I don't exactly hate the Expanded Universe... I just don't give a shit. I stopped reading all of that stuff in the mid-nineties. With the exception of some of the stuff that really did try to explore other parts of the Star Wars universe (Rogue Squadron for example), it just became continuity porn about making sure every minor character half-glimpsed in the corner of a frame had had a run-in with Han Solo at some point, or assuaging people who apparently really, really, really couldn't live without knowing whether or not Walrus Man and Hammerhead had real names. I don't consider that stuff necessary, and it's wonderfully easy to ignore.
Do the films have to follow the continuity of the Expanded Universe? I know The Clone Wars hasn't been, which is apparently pissing off a lot of fans of Mandalorians. I don't know that Heir to the Empire has to be an official part of the films just because George Lucas liked the name Coruscant and used it in The Phantom Menace.
I don't know, when it comes down to it, I just don't think the Thrawn Trilogy is all that good. I know a lot of people love it, but I think a lot of that comes from their primacy; they were first, and they made everyone excited about Star Wars again around the time that everyone had moved on and let those movies be part of the past. But the story itself is only okay. And here's the thing about making those into movies now: you either have to have a Han Solo who's 70 years old, or you have to watch someone like Gerard Butler or Bradley Cooper playing Han Solo, and who the fuck honestly wants either of those things to happen? It's kind of super-irritating watching the same fanboys who complained that Harrison Ford was too old in Indiana Jones and the Kingdom of the Crystal Skulls clamoring to see him play Han Solo again, like they really think this is the time they're not going to complain.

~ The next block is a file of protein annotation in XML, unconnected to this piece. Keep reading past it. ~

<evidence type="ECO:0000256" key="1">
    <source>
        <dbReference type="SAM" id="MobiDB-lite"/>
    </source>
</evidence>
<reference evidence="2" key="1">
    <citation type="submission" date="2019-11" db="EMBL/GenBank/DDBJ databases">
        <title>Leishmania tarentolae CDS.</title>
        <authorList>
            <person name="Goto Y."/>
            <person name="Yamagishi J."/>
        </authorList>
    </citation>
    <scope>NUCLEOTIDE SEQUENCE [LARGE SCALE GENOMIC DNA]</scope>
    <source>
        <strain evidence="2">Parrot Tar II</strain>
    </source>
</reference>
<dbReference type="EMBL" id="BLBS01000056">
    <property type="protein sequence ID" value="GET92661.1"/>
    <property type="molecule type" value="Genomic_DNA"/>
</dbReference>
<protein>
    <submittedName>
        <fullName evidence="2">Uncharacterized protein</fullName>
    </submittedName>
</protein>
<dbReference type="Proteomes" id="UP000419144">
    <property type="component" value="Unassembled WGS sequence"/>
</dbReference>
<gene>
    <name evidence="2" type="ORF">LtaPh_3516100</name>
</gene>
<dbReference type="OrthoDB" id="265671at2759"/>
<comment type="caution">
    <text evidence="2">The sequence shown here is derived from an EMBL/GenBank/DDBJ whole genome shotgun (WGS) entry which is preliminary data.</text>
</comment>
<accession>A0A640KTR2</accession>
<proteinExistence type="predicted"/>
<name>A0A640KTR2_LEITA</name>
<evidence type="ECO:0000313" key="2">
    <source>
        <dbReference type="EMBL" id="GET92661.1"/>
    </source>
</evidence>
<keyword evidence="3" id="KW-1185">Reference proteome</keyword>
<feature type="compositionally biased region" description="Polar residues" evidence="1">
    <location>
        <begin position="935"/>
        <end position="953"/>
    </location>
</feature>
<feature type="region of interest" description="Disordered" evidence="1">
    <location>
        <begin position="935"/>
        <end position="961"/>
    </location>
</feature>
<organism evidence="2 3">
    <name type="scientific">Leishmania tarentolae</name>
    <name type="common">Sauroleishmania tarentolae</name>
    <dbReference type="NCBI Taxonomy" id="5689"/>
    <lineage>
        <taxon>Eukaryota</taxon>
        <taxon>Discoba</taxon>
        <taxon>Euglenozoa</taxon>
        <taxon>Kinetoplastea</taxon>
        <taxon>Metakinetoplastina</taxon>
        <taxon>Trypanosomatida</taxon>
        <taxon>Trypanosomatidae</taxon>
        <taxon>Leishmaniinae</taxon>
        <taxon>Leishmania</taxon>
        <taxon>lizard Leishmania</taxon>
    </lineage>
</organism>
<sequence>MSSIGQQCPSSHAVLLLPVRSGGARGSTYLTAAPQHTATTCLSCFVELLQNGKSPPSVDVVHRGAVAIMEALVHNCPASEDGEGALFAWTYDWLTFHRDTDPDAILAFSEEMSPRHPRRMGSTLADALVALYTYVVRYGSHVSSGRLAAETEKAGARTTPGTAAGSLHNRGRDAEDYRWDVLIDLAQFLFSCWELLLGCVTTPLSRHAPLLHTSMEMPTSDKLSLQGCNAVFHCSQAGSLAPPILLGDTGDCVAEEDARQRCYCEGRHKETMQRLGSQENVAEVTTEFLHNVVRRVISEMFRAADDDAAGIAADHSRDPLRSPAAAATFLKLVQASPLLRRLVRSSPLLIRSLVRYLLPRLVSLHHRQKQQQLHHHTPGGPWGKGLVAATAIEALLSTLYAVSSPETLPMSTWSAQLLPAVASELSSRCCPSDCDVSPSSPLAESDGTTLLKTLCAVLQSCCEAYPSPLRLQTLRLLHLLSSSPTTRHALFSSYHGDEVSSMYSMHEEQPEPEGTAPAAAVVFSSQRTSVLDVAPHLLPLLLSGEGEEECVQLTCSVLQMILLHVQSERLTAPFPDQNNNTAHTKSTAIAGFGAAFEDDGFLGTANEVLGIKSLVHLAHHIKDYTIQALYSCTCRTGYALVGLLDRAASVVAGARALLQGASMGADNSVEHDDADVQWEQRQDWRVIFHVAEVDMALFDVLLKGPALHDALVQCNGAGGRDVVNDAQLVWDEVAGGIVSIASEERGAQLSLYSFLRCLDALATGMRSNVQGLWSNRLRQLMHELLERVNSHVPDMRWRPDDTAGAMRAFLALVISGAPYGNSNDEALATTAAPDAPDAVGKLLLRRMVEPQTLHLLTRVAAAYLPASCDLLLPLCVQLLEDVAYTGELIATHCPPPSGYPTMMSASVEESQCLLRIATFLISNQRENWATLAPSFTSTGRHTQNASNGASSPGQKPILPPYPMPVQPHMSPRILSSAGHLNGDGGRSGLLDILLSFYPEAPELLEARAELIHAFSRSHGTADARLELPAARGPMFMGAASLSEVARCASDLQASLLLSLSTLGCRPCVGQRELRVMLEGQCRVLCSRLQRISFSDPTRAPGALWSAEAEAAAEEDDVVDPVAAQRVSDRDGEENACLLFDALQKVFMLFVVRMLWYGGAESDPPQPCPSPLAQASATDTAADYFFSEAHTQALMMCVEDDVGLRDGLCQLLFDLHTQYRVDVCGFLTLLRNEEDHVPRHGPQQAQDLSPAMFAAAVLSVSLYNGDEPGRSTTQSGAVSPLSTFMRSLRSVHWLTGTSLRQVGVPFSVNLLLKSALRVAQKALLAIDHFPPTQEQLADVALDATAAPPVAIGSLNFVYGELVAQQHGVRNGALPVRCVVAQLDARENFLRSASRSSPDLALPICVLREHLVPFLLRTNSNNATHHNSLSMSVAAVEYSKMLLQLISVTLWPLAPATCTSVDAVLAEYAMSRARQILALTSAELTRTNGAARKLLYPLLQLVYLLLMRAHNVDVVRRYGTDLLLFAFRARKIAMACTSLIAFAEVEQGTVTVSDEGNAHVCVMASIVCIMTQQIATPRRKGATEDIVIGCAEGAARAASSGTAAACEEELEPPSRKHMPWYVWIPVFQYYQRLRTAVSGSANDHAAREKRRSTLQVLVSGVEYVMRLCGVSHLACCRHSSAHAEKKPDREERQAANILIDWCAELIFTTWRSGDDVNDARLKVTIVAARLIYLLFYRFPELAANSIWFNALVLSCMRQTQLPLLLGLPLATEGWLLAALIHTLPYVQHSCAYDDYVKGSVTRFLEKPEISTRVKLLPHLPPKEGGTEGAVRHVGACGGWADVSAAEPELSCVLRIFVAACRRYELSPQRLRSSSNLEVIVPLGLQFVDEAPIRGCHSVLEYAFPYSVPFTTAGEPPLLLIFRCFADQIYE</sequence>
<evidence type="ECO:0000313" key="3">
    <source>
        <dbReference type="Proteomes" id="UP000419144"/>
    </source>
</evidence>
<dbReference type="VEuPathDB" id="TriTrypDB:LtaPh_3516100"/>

The Star Wars saga is really the story of the Skywalker family. Let's just let it be the next generation. A new Jedi Order, a new Republic. Frankly, the only characters I think should really, really come back are Luke Skywalker (because it's the Skywalker family and I think Mark Hamill would be there on day 1 to play an older, wiser Jedi Master Luke), See Threepio and Artoo Detoo, and maybe Chewbacca because Wookies live so long. The first trilogy was the fall of the Republic. The second trilogy was its restoration. The third? Redemption, maybe? I think Luke redeeming the Jedi Order is what that's about; an Order redeemed of the hubris that made the fall possible in the first place, and a Republic redeemed of the political corruption that tore it apart and made the Empire possible.